This piece is published in honor of Davis’s birthday, June 3.
With unaffected distrust of my ability to meet the demands of such a great hour as this, I rejoice to be again on the beautiful campus of my alma mater, and have the opportunity of bringing a message to the young men of my country. And as this commencement day chances to be the one-hundredth anniversary of the birth of Jefferson Davis, the most illustrious citizen whose name ever adorned and enriched the annals of Mississippi, I have had the temerity to select his Life and Times as the theme of this hour’s discussion. To paint, with skillful hand, the full length portrait of that majestic man, or adequately portray the qualities that gave him greatness and the virtues that make him immortal, I cannot; but, with you, I can reverently sit at his feet and listen to a story that will stir within us many a noble aspiration, and cause us to seek more diligently the old paths of manly honor and high endeavor. My purpose is not to indulge in extravagant or indiscriminate eulogy, but, if possible, give a judicial estimate of a great man who was the most commanding figure in a fierce and eventful national crisis. It shall be alike removed from unreasoning censure and unreasonable praise. We need not deify Mr. Davis, or disproportionately exalt the pedestal on which the Genius of History will surely place him, in order to show adequate appreciation of his noble character and splendid genius.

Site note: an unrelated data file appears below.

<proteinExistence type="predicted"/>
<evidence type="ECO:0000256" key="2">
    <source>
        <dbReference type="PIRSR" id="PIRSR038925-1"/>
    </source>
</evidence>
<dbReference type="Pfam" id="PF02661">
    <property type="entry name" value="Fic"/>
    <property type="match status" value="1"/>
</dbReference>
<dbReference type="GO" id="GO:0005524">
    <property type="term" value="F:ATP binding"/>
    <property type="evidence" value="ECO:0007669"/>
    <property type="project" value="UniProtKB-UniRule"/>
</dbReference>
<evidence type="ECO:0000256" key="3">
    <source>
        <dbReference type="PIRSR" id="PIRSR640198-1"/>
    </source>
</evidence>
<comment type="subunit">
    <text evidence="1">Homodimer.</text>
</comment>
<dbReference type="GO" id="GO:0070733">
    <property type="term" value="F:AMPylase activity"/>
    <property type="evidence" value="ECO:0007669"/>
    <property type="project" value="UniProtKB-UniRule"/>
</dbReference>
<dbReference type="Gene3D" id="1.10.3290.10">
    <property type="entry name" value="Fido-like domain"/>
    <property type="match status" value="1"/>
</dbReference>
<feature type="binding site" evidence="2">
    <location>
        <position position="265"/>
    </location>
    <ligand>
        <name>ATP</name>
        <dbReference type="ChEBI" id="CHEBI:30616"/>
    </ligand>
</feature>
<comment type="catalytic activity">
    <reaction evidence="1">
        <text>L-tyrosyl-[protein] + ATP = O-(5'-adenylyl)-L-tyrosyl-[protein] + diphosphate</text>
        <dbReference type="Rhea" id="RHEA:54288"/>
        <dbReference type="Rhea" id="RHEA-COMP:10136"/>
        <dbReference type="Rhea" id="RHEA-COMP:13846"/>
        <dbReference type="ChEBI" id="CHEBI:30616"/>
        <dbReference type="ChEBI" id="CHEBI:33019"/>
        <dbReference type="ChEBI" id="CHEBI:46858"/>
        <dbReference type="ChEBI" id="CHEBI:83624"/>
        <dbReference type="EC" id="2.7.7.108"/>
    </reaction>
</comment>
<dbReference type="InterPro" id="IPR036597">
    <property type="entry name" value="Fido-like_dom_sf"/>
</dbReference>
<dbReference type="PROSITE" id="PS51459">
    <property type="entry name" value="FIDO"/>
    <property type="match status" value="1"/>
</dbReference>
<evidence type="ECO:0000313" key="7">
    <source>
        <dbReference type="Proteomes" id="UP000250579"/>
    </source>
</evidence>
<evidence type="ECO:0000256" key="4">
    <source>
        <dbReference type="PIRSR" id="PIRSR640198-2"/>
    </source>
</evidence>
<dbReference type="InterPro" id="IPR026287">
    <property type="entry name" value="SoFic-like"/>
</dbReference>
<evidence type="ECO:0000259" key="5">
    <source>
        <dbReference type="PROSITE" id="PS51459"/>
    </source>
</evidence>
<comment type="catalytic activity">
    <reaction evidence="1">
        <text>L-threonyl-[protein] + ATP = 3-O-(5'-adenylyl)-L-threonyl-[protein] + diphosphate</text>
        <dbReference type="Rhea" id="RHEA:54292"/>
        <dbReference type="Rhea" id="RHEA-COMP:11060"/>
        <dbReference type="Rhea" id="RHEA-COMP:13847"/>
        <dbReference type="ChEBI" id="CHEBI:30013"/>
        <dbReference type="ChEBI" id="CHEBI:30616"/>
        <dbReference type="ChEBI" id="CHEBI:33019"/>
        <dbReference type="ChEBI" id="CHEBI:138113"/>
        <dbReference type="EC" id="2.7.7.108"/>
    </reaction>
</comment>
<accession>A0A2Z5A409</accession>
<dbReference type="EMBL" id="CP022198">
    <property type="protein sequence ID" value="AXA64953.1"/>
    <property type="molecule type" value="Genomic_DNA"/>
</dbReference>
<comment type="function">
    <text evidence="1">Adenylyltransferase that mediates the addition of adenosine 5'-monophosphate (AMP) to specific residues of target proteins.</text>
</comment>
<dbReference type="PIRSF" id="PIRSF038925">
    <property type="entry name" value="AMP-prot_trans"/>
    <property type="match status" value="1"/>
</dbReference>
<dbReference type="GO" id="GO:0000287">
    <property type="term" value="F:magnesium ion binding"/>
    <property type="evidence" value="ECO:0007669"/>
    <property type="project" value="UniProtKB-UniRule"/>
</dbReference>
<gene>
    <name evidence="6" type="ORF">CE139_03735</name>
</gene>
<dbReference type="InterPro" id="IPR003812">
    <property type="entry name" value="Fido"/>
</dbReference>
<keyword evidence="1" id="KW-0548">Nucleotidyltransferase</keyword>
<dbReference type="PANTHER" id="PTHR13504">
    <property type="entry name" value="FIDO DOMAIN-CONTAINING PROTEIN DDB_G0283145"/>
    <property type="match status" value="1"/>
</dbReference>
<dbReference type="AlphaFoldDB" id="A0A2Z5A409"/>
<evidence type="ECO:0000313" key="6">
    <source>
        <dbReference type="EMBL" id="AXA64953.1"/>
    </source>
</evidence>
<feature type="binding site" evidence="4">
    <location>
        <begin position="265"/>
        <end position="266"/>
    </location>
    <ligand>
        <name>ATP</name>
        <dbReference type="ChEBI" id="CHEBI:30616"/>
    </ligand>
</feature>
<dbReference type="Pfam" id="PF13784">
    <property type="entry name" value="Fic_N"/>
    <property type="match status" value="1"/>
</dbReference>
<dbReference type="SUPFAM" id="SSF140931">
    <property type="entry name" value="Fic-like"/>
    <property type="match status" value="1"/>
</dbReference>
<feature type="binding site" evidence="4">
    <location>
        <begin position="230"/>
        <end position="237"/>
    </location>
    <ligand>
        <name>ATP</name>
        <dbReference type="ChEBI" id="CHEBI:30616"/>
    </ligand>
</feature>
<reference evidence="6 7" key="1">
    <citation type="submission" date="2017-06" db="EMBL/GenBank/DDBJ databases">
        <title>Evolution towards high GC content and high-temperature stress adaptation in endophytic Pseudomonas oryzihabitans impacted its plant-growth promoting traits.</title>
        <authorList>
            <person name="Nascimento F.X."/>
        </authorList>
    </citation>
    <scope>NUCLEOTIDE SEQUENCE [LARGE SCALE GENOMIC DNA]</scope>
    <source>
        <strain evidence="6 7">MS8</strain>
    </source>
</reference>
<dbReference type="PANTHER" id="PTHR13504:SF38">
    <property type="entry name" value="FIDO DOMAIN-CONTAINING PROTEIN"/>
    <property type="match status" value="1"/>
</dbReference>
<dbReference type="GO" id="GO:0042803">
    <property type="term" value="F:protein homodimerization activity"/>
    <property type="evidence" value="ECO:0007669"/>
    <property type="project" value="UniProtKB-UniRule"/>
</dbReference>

On the other hand, the use of bitter invective and lurid superlatives about this man of destiny, may evidence literary ingenuity and partisan malignity, but can never any more command the respect of patriotic, thoughtful students of our national history. The days of malignant vituperation are gone, and the time of judicial interpretation has come. It is not necessary now to “measure all facts by considerations of latitude and longitude.” The character and life work of Jefferson Davis were never so diligently and dispassionately studied as to-day. War-passions have sufficiently cooled, and war-clouds have so floated forth our national skies that even the most ardent and sentimental nationalist can study the man and his times in a clear, white light. A citizen whose moral and religious ideals were the most exalted, and whose daily conduct was sought to be modeled after the Man of Galilee, and whose life has in it as little to explain or apologize for, as any leader in American politics, can never be caricatured as a monster or condemned as a traitor, and have anybody really believe it.
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